During the 19th century, the Engineers turned their attention once more to the idea of a colossal tower. Thus in 1833, the Englishman Richard Trevithick put forward a project to construct a cast iron, openwork tower one thousand feet (300 m.) high, but it was never built because of his premature death. For the 1876 Universal Exhibition in Philadelphia, engineers Clarke and Reeves dreamt of a three hundred and four metre high tower. The project was never started. Finally for the 1889 Universal Exhibition in Paris, Gustave Eiffel and his engineers planned to build a metal tower, three hundred metres high. They came up against total incomprehension on the one hand, and competing projects like this one on the other.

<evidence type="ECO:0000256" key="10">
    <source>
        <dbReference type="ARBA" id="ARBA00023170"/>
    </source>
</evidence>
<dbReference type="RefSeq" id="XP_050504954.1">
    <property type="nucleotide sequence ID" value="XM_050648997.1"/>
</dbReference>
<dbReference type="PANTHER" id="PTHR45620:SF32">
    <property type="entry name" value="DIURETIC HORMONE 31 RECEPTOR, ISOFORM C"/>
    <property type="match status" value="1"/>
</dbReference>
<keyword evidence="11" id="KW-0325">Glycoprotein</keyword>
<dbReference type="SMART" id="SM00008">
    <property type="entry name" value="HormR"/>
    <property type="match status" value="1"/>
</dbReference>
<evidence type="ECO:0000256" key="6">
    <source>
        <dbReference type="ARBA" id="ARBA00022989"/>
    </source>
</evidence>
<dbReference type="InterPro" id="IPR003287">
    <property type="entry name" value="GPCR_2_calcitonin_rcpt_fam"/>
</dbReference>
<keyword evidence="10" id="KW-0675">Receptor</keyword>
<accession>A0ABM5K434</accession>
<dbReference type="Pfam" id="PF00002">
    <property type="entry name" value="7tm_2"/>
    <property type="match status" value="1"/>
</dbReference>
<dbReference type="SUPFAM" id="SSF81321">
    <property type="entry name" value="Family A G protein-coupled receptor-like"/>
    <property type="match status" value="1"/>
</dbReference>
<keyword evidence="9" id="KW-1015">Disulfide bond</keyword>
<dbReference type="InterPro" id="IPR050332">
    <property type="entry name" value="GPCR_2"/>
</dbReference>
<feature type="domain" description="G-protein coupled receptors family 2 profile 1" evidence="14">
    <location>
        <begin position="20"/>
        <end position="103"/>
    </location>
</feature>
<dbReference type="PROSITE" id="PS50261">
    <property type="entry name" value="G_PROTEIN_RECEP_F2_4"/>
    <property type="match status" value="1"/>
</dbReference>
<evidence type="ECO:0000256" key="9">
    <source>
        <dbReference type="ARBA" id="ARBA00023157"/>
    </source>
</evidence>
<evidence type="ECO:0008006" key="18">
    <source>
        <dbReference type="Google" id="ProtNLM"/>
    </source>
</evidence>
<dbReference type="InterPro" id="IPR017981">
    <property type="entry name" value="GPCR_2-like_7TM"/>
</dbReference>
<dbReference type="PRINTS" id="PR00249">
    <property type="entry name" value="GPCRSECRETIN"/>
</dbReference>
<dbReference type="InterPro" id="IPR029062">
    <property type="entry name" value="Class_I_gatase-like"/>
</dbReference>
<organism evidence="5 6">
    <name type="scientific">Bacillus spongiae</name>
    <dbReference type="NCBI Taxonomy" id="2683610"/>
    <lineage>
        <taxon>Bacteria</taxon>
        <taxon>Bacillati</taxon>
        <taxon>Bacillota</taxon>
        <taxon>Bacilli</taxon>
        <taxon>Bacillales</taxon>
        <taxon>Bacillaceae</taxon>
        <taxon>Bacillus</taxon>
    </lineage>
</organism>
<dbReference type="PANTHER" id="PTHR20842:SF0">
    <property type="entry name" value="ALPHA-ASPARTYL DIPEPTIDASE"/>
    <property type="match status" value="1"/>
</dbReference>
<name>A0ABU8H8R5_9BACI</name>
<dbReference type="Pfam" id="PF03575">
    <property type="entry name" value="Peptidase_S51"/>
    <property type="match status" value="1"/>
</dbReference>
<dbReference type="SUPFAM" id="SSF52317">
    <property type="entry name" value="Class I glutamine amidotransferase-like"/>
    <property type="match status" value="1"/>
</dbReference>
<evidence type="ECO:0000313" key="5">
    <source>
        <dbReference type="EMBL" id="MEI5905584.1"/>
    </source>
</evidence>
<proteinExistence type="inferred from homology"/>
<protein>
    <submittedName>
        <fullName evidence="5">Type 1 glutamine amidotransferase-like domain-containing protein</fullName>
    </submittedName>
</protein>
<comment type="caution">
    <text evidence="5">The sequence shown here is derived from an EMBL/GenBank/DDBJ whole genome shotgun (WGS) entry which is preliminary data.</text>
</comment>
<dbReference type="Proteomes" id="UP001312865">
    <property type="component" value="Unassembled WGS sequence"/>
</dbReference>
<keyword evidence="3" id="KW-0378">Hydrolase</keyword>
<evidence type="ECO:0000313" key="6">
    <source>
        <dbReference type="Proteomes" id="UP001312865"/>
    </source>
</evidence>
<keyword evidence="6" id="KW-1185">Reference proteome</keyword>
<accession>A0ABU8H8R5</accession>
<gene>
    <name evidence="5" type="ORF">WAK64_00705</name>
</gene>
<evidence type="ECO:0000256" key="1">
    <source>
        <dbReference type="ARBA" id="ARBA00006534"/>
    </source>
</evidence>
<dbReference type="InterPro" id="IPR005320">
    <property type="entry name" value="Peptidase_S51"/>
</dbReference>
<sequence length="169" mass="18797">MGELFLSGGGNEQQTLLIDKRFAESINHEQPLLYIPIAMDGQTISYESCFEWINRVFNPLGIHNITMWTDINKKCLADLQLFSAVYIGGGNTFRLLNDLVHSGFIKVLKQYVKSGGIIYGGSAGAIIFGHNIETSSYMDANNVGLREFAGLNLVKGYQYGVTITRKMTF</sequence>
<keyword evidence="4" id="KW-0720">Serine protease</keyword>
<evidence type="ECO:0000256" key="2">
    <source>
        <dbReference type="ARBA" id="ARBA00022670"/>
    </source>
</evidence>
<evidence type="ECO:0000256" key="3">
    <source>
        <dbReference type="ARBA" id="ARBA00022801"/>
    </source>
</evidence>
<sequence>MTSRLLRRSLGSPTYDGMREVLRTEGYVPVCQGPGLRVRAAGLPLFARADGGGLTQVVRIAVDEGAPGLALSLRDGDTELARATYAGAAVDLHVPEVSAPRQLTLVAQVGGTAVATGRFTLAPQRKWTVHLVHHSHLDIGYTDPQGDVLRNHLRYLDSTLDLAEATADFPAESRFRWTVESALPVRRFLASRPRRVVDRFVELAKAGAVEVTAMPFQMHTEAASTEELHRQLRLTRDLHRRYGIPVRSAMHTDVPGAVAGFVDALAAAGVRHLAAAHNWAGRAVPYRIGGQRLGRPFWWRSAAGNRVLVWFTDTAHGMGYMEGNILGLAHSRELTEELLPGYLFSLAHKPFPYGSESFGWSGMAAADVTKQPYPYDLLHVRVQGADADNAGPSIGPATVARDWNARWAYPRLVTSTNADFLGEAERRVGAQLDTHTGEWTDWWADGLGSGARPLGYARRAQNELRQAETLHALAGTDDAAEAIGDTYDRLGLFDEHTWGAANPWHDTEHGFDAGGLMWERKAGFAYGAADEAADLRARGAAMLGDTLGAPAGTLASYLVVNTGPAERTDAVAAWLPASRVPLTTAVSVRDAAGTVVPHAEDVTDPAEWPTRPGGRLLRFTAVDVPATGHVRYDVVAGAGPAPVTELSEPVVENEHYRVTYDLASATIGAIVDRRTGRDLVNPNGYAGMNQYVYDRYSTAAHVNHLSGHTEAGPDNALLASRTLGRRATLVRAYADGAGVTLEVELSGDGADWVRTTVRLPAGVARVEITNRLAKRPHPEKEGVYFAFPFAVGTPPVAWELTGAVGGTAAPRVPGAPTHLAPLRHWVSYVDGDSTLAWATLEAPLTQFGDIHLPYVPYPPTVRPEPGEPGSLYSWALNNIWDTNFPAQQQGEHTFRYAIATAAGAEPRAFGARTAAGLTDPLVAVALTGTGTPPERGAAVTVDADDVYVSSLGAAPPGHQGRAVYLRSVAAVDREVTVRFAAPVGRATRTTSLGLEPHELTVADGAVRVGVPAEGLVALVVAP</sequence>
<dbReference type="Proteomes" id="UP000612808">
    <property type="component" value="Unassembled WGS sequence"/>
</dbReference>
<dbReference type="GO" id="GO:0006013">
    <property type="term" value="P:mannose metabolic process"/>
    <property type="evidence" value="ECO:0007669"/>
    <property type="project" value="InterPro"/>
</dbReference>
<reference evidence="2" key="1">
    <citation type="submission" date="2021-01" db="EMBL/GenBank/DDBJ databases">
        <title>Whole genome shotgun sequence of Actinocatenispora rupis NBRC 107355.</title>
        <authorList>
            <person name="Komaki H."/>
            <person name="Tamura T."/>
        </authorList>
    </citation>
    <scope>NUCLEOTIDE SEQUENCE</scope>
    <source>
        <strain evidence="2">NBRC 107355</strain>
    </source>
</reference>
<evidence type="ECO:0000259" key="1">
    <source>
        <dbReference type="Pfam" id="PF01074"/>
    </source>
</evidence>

It was the French engineer Sébillot who first took the idea from America for a "sun-tower" that would illuminate Paris. On his return to France, he teamed up with Bourdais, the engineer who, with the architect Davioud, built the Trocadero Palace in 1878. For this monumental lighthouse, Davioud designed a three hundred foot high tower "surmounted with an electric lamp to illuminate Paris." The sun-column would "easily light up the Bois de Boulogne and the whole of Neuilly and Levallois as far as the Seine!"
He proposed a masonry core surrounded by a series of galleries on top of one another and small cast iron columns. The triangular base alone was higher than the towers of Notre Dame, and was to accommodate an Electricity Museum. Crowned with a band of stars, the tower was topped by the winged statue of the Genius of Science.
But the architect had not taken into account the enormous weight of the monument, the huge foundations it would have required, its instability or the outrageous building costs!